I am having fun with both 1THING series, and this week’s post on bedrooms is no exception. I am pretty good at overcomplicating things, so the mental gymnastics of forcing myself to make a single choice is proving to be good exercise. Plus, I think I might quit my job so I can just sketch and doodle on my iPad all day because it is just too much fun. Shh…don’t tell my boss.
This is not the first time I have written about bedroom lighting, nor will it be the last. Bedrooms offer plenty of opportunity for good and bad lighting, but today I am imagining that you are building a new home and the electrical contractor gives you the ultimatum: what is the one light you want me to wire up for you? For me, it is cove lighting. But first, let me tell you what is usually on my ceiling when I buy an older home: A ceiling fan light.
I call this condition CFLS, or Ceiling Fan Light Syndrome, and it is no better in a bedroom than a living room or any other space. Ceiling fans are awesome – I love them – but the light kits put the light in about the worst place for everything with the possible exception of packing a suitcase. The glare bomb in the middle of the ceiling means almost everything important is in shadow and your eyes will hurt no matter where you look. But what about pretty light fixtures instead?
Decorative fixtures are another common find in bedrooms. Usually hanging in the center of the ceiling, these fixtures are there to look pretty and remind us of a time when the only way we could light a room was to hang candles or gas-burning chandeliers in the middle and hope for the best. Chandeliers can look lovely, especially when turned off, but the quality of light produced ranges wildly from excellent to atrocious. Since I rarely get to pick the decorative fixtures (and that’s a good thing – interior designers are better at that), I cannot guarantee that the light emitted will be of much use. That does not mean that I want the bedroom to be dark.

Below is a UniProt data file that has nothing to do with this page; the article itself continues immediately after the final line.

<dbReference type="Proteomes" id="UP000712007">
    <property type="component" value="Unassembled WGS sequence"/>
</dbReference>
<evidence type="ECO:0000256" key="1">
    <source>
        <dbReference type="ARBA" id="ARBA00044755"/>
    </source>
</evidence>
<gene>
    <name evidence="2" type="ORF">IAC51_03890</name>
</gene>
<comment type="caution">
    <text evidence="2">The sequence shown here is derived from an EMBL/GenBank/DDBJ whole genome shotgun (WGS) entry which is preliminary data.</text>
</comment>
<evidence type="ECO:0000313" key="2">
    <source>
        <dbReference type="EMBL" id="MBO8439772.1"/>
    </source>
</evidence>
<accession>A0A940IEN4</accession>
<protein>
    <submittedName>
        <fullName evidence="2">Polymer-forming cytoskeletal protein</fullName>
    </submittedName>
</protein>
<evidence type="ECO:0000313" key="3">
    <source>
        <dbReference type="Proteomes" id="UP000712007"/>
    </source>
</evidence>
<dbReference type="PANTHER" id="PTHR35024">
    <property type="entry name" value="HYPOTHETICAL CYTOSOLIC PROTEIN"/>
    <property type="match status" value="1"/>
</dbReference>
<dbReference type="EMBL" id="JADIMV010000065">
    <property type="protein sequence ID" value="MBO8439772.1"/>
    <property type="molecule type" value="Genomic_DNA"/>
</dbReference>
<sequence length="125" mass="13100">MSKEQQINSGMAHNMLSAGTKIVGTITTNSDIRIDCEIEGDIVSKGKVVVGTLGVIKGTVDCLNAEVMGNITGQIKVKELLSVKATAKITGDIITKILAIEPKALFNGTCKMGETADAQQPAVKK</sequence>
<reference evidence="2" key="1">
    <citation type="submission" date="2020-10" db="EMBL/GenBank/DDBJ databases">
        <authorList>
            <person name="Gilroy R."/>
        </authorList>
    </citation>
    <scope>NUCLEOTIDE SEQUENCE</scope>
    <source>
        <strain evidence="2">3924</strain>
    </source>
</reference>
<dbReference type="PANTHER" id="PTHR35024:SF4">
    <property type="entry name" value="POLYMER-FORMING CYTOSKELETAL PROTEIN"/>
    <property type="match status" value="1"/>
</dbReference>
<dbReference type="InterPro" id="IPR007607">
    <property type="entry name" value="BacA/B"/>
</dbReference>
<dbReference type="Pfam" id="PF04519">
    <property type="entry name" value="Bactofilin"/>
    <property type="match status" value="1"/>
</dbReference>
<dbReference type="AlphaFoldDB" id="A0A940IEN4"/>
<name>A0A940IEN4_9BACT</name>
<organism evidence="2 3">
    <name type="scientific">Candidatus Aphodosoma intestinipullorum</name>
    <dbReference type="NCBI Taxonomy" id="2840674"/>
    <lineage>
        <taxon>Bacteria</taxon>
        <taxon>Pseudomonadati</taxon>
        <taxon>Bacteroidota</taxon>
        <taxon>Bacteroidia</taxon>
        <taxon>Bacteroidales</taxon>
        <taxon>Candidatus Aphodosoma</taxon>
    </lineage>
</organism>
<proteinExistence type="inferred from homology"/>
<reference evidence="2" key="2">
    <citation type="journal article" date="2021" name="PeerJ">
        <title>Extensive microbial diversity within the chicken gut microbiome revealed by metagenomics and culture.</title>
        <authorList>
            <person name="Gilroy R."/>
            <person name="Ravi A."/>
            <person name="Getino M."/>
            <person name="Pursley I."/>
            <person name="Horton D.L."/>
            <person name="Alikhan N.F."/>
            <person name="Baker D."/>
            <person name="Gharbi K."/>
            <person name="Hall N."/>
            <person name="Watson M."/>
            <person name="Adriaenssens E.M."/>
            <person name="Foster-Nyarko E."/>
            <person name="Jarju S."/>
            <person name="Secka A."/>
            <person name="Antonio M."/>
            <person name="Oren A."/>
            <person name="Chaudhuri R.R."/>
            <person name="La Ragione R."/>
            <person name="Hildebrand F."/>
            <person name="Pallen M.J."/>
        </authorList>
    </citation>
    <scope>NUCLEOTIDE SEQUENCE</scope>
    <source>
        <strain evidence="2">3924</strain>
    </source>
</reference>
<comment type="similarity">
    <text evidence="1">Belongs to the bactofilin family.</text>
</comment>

I remodeled the bedroom in my first home and added a built-in ceiling cove that gave me a location to hide lighting (it was incandescent back in those days). The resulting cove light spread out softly throughout the room, doing a better job than a ceiling fan or chandelier at getting light into the space without uncomfortable glare. That was twenty years ago, and I’m still in love with cove lighting. Here’s a flashback photo of that first attempt:
Time marches on and I have a lot more ways of delivering gentle illumination to a bedroom, but my go-to solutions are all derivatives of that first cove. Check out this recent photo of a relaxing bedroom:
Did you notice the linear light embedded below the crown molding? That’s okay if it didn’t stand out- good lighting is not about calling attention to itself. This subtle approach allows me to fill a room with diffuse light without framing up a large cove. It also happens to be one more reason to love linear lighting.
So if you have just once choice in your next new build bedroom, try cove lighting. You will likely find it the most relaxing light you’ve ever experienced. And isn’t that what bedrooms are for?
AND ONE MORE THING…
As is my habit, I like to tack on one more idea in case you want to take things a step further. In this case, the answer is simple: bedside lamps. I’ll dig into these in a future post, but nothing beats a bedside lamp for reading, relaxing, and convenience when turning out the lights. Of course, I’ll find a way to complicate things….